4.25-year jail sentence for fatal Canada Day stabbing in Kelowna – Kelowna News

“I’m sorry, I’m sorry, stop!” Esa Carriere yelled, as kicks and punches rained down on him, moments before he was fatally stabbed through the heart.

The 23-year-old had moved from Ontario just a few weeks before he was killed in downtown Kelowna on the evening of July 1, 2018, as fireworks from the annual Canada Day celebrations erupted overhead.

On Thursday, Justice Alison Beames sentenced the man who killed Carriere, 23-year-old Noah Vaten, to another one year and 11 months in jail, followed by three years of probation. His total sentence, before time already served, was four years and three months.

The sentencing of Vaten brings to a close the three-and-a-half year-old case, following a partial trial that began in February 2021 and continued, with some delays, through to September. Despite the lengthy trial, Vaten pleaded guilty to manslaughter near the end of the trial on Sept. 28, 2021. While he claims to have no memory of the night in question, during his cross-examination, Vaten said he came to realize he had in fact delivered the fatal stab wound, and he pleaded guilty.

Carriere’s parents, Robert and Nazneen Carriere, were in Kelowna Supreme Court during Thursday’s sentencing hearing, and both fought through tears as they told the court how their son’s death had impacted them.

“This is not something I would dare wish on anyone,” Nazneen said. “When I gave birth to Esa, I have so many hopes and dreams for him, and now they have all been taken away.

“What disturbs me the most is the senseless death of my son. How could someone act so carelessly in a manner that would ultimately take someone’s life? It is so hard to come to terms with the loss of Esa; my eyes are always filled with tears and my heart with grief and my body with pain. ”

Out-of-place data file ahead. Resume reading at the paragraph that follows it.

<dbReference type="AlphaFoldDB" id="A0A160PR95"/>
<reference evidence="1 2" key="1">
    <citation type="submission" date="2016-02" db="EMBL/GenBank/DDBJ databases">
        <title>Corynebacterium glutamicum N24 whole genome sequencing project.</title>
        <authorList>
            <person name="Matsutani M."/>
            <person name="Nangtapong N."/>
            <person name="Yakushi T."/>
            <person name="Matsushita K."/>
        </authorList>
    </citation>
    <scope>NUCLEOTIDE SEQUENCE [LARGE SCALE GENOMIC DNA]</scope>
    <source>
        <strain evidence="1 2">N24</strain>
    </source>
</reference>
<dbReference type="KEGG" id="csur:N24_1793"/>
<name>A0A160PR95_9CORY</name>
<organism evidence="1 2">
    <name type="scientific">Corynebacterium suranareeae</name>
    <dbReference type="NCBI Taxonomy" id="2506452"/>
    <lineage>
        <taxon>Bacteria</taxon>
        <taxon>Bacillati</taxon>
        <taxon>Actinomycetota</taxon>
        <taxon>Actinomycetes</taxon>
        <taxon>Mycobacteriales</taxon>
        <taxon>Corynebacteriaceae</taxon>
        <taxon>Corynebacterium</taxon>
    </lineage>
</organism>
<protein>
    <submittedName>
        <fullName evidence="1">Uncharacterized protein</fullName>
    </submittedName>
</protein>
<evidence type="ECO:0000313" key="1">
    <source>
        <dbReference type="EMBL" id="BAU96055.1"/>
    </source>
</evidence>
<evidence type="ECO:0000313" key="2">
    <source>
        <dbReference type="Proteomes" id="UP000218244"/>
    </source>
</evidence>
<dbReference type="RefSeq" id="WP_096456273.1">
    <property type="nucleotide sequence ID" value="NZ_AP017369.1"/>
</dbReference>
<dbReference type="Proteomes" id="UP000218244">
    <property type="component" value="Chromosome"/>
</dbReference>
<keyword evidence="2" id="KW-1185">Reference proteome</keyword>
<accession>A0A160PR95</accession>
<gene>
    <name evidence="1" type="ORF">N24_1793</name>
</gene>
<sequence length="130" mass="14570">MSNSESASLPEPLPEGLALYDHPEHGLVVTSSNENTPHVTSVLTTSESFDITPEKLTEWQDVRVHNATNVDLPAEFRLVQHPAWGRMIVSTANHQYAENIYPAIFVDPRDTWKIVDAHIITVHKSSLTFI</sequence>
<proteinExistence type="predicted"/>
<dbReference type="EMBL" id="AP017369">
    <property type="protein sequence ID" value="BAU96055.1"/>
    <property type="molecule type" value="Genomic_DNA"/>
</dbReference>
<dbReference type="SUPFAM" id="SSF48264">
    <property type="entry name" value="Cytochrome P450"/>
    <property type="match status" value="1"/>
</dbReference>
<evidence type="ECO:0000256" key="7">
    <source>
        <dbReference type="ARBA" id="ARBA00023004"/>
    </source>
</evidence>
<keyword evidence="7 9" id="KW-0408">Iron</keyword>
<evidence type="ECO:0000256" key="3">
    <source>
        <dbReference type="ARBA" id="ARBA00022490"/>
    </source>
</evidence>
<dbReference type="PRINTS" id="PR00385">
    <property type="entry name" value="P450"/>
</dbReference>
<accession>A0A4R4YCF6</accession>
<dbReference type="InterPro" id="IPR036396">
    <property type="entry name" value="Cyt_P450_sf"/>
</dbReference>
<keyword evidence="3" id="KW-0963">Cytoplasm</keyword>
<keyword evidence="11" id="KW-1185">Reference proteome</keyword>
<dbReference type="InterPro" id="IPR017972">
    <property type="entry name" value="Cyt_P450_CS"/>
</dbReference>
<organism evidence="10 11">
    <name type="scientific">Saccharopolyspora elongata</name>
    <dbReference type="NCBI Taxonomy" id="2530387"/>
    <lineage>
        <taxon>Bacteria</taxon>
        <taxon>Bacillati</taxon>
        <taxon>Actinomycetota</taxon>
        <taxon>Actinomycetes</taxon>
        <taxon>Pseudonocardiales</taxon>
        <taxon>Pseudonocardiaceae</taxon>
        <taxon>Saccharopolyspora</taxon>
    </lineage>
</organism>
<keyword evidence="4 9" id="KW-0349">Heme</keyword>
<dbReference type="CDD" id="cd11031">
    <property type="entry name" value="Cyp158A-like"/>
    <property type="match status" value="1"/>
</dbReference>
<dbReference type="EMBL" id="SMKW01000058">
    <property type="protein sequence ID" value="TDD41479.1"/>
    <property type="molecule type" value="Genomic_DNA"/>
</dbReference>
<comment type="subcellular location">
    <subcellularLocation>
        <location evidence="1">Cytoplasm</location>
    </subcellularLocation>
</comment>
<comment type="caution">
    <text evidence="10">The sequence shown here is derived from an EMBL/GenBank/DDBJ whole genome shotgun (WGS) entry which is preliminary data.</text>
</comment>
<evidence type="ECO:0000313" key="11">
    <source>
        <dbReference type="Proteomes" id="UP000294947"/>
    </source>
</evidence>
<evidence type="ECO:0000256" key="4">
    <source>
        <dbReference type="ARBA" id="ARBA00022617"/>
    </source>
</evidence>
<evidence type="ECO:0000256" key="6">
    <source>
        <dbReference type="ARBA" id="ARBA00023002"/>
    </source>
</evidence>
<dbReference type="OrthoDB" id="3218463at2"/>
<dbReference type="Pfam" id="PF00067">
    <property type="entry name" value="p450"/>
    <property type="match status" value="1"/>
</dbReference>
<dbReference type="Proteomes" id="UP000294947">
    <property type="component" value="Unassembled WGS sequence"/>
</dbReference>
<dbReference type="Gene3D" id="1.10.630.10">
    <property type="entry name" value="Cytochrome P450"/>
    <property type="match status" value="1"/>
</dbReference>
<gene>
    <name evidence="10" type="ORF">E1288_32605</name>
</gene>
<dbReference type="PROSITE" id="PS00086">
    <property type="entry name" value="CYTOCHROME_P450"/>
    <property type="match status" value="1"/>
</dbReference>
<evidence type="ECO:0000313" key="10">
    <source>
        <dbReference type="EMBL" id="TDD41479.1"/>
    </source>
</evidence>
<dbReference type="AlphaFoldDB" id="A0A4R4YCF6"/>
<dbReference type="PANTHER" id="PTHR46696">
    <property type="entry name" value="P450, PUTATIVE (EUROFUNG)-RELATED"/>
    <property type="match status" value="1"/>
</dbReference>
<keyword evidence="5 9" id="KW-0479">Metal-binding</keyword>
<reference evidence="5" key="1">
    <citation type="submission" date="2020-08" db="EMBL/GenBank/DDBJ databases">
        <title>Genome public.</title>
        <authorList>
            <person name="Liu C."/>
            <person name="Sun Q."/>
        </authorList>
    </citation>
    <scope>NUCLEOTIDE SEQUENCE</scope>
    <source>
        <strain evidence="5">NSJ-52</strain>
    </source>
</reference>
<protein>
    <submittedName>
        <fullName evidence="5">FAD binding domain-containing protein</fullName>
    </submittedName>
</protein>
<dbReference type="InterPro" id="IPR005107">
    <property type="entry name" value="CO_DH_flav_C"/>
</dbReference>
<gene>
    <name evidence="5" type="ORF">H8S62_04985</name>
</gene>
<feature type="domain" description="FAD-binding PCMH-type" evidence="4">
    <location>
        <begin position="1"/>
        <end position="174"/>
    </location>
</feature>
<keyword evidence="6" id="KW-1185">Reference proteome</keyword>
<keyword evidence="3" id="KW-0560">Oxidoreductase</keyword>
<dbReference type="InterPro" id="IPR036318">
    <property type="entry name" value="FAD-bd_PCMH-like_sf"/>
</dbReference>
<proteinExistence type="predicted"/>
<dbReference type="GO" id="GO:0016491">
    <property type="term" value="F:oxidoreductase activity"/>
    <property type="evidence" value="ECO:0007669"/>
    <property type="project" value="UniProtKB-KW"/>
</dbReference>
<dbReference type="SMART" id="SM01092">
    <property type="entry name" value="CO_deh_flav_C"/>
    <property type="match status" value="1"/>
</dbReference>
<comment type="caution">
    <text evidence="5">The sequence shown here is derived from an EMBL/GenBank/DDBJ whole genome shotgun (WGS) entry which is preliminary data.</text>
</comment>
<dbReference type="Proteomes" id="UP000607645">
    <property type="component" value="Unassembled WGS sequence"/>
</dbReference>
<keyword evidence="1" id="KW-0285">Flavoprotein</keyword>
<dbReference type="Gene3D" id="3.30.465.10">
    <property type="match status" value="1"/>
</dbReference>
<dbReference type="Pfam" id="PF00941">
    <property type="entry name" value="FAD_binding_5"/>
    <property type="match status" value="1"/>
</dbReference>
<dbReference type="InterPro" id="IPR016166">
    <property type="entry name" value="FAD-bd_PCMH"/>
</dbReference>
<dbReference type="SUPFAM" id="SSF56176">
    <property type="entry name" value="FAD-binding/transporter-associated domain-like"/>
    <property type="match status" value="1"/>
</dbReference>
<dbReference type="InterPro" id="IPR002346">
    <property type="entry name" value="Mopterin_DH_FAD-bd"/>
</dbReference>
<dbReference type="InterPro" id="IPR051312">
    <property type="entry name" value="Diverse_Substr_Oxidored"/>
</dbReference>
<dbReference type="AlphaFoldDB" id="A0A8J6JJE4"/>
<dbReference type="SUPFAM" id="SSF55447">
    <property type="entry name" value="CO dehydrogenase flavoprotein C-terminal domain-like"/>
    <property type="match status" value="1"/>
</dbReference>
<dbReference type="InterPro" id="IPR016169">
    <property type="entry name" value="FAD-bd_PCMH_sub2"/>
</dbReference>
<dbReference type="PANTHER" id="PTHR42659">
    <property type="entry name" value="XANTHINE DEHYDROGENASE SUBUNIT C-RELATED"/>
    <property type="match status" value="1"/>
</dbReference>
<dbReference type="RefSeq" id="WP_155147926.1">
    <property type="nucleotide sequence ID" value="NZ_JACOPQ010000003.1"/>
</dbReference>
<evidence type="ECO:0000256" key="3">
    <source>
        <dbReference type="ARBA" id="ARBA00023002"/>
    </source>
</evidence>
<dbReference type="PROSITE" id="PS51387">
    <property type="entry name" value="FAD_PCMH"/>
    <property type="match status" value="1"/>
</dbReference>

Robert Carriere said his family has been able to find comfort in their Islamic faith, and he began his victim impact statement with a prayer in Arabic.

“A massive hole was torn into my life when Esa died and I have been looking through that hole ever since,” Robert said. “Everything around me brings back memories of Esa … I vividly imagine what happened to my son every time, reliving his death myself … how he lay there in the ground, soaked in his blood.

“It’s been 1,341 days since you took my son’s life,” Robert said, addressing Vaten. I’m doubtful if you understand your actions, but all I can do is pray that you realize what you have done is immensely wrong … My heart longs to see you endure genuine self-reflection, self-transformation guided by faith. My heart longs to see you hold yourself accountable. ”

The Crown and defense’s sentencing positions were far apart coming into Thursday’s sentencing hearing, with the Crown seeking a sentence of up to seven years, minus the two years and four months of enhanced credit for time already served, while Vaten’s defense counsel Glenn Verdurmen sought a sentence of time served, with an additional three years of probation. Ultimately, Justice Beames sentenced Vaten to four years and three months in prison, minus the time already spent in custody.